After a short viewing and several curse words Mommy decided that  this show is definitely not appropriate. I told G that it makes Jesus sad when we hear things that are not nice. The language was the only offensive part and Sweet G wanted to watch it so badly that I told him he could watch it if he muted the sound. I did this thinking he would not enjoy watching anything without sound. Once again he surprised me. He watched it all afternoon.

Today he started asking if he could watch stand up comedy on his iPod if he watched it without sound. I assured G that stand up comedy is not funny without sound but I could not convince him. I figured he would try it and come to the conclusion that Mommy is right. Wrong! He watched it all afternoon “buetid” (muted in G talk). I mean really, how much fun can it be to watch a person stand on stage not hearing a word they say?

Later in the afternoon G discovered the closed captioning button on some of the videos he was watching. “Look Momma, what is my iPod doing? I like watching it like this! It makes Jesus happy when we watch stand up comedy ‘buetid’.”

“That isn’t exactly what I said, G. I said it makes him sad when we watch things that are bad. It also makes Him sad when we read the closed captioning of bad shows. Do not turn the closed captioning back on. It is wrong to hear bad things and it is wrong to read bad things.”

He can’t read well enough to read everything they were saying as fast as it appeared on the screen but you never can tell with that boy. I just wonder, what will he come up with next?

Autumn Memories

Fall is here and it brought along with it memories of years gone by. Years of running and playing with T underneath trees adorned in beautiful jewel colored dresses. Soft breezes nipping at our noses causing them to turn red and become as cold as ice. The absence of summer’s birdsongs make it almost too eerie to stay outside but we have hide and seek to keep us busy. I am content to be outside until darkness begins to close in around us because I have the king of the hill by my side.

The memory of another fall day comes into focus. I see a tow-haired boy about two years old running through a pile of leaves. His giggles rising above the sound of an approaching train. He is dressed in red overalls and a white turtle neck. His speech is filled with the sounds of y as he excitedly tells me to, “do it yike dis.” Suddenly he is transformed into a cowboy and takes off “yiding a buwll” with his arm flailing wildly as his head nods back and forth bucking to the rhythm of the imaginary bull. Slowly the sun begins to set and my heart starts to break as we have to let this day end.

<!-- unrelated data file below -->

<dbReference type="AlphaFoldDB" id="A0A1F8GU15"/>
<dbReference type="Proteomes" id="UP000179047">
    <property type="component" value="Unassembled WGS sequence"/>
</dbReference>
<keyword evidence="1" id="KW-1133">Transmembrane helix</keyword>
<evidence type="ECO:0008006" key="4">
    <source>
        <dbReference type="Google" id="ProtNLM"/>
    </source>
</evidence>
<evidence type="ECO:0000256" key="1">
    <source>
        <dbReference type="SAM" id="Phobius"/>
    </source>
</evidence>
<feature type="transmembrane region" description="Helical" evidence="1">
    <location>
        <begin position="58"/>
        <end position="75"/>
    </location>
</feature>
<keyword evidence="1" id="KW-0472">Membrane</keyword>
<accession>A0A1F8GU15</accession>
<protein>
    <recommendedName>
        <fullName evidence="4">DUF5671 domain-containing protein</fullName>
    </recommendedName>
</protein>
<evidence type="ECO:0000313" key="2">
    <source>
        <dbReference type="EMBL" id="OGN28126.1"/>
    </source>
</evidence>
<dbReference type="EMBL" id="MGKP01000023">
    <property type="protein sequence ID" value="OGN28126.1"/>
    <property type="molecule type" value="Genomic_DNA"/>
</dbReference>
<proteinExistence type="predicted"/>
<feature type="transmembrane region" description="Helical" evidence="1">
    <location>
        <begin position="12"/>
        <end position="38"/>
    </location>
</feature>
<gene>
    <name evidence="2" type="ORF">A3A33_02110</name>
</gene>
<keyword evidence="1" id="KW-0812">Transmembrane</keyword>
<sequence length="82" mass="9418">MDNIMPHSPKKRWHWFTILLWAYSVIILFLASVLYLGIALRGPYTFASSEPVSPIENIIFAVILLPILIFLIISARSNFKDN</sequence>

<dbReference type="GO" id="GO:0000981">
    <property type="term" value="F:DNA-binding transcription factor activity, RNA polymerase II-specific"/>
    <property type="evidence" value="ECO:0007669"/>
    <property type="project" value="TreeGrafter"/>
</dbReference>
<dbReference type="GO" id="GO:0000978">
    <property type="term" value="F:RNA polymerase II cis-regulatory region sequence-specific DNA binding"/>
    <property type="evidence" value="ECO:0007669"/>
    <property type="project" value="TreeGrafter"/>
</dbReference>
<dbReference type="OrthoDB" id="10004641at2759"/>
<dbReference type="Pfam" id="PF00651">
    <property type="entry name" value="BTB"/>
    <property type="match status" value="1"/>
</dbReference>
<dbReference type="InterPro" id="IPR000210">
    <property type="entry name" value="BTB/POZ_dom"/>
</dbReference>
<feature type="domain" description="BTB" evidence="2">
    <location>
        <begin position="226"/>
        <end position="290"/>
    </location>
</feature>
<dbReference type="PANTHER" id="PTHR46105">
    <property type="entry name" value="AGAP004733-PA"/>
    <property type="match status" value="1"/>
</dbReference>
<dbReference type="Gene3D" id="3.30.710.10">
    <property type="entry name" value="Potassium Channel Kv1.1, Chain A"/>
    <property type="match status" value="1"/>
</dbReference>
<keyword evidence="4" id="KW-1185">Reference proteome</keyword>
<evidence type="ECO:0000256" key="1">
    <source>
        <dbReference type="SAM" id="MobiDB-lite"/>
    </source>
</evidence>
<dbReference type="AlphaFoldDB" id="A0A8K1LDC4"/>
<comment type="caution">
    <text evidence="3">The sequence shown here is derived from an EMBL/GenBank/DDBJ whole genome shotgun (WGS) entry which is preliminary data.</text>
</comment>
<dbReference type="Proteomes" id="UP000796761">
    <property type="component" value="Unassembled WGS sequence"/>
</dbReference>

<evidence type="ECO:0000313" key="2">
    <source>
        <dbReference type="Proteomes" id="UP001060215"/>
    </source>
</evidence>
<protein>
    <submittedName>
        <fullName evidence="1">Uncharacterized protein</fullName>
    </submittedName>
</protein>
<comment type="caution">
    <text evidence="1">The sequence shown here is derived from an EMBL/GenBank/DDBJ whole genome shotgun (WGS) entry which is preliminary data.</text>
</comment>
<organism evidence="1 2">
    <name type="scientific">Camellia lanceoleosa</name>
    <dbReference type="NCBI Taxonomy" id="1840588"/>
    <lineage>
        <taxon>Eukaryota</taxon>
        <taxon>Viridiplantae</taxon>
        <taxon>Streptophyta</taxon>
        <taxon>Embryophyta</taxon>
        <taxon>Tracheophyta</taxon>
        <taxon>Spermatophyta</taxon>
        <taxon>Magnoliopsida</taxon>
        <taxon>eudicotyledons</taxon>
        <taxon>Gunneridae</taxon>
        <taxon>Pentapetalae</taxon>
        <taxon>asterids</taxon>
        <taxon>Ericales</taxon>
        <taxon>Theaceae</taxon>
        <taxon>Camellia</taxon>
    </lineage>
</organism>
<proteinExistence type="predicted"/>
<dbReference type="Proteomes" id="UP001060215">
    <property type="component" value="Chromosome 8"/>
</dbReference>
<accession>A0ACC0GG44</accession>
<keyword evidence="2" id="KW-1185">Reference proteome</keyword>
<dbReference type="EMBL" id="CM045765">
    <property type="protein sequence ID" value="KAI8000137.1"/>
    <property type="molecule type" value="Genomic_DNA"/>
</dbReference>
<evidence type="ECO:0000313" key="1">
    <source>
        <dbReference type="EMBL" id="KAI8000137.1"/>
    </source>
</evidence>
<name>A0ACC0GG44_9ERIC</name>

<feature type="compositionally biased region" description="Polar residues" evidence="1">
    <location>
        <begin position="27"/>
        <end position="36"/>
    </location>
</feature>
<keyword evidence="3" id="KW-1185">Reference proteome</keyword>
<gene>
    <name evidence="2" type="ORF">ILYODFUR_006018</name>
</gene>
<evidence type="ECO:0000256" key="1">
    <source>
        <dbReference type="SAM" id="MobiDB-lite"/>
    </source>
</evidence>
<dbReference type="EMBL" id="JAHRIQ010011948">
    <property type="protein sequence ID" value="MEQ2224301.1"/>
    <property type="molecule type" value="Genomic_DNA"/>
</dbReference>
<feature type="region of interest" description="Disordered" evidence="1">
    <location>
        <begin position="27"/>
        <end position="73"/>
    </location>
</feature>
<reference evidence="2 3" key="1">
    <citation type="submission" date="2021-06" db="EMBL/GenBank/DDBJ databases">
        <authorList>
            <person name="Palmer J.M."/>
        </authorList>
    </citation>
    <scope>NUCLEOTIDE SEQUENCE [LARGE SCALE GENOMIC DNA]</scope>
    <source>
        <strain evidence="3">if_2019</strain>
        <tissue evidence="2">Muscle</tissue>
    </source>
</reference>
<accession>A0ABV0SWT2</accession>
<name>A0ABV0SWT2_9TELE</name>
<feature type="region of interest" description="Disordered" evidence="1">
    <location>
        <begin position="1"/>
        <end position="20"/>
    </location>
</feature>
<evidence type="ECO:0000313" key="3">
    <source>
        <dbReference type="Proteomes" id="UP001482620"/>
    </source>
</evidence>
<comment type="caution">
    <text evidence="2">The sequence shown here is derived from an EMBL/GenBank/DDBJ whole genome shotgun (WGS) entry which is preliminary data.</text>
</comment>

Memories of hayrides with fellow homeschoolers push themselves the the center of my attention. Bowls of warm spicy chili lend us their heat as they fill our stomachs. The sounds of children laughing float down to parent’s ears as the adventurous children climb higher into the rafters of the barn over mounds of fresh bails of hay. Sweet songs and giggles dance into the night as a tractor pulls a wagon loaded with families nestled in sweet fresh hay. All too soon this day is over and reluctant children are shooed toward cars and home.

Six years ago we started hosting a Halloween party in our home. We have several special families that have come to our home year after year to celebrate fall with us. A traditional supper of chili and hot dogs is served before we all set out in my neighborhood for a fun night of trick-or-treating. There are special memories being made for adults as well as children. Each year is a little different as one by one our children grow too old to dress up and participate in the ritual of going from house to house gathering candy. This year our kids sat in the floor, sorted their candy, and began trading with each other. I sat and soaked in their energetic giggles and silly comments, knowing that there will never be another Halloween quite like this one.

The last memory comes into my mind in a rush. It is a cool fall evening after dark. Children begin to explore a haunted forest filled with witches and monsters and their screams fill the night. They play hide and seek until one by one parents arrive to retrieve them. This will be the last Halloween of their childhood. The next time Halloween will hold the same excitement will be years in the future when they take their own children trick or treating.

Life has a way of slipping by you if you’re not careful. I find that it’s the little spontaneous moments that keep returning to my mind. As I go through life I pray that I don’t forget to stop and enjoy the simple pleasures a day can bring. They are always there waiting for us to seek them out, if only we will try. Ready or not, here I come!

Runts, Nipples, and Nourishment for Babies

Tonight I started reading Charlotte’s Web to Sweet G. It is one of the classics I feel needs to be included in every child’s education. I wasn’t sure how attentive G would be since it is the longest book I have ever read to him added to the fact he really had his heart set on watching tv instead of reading anything.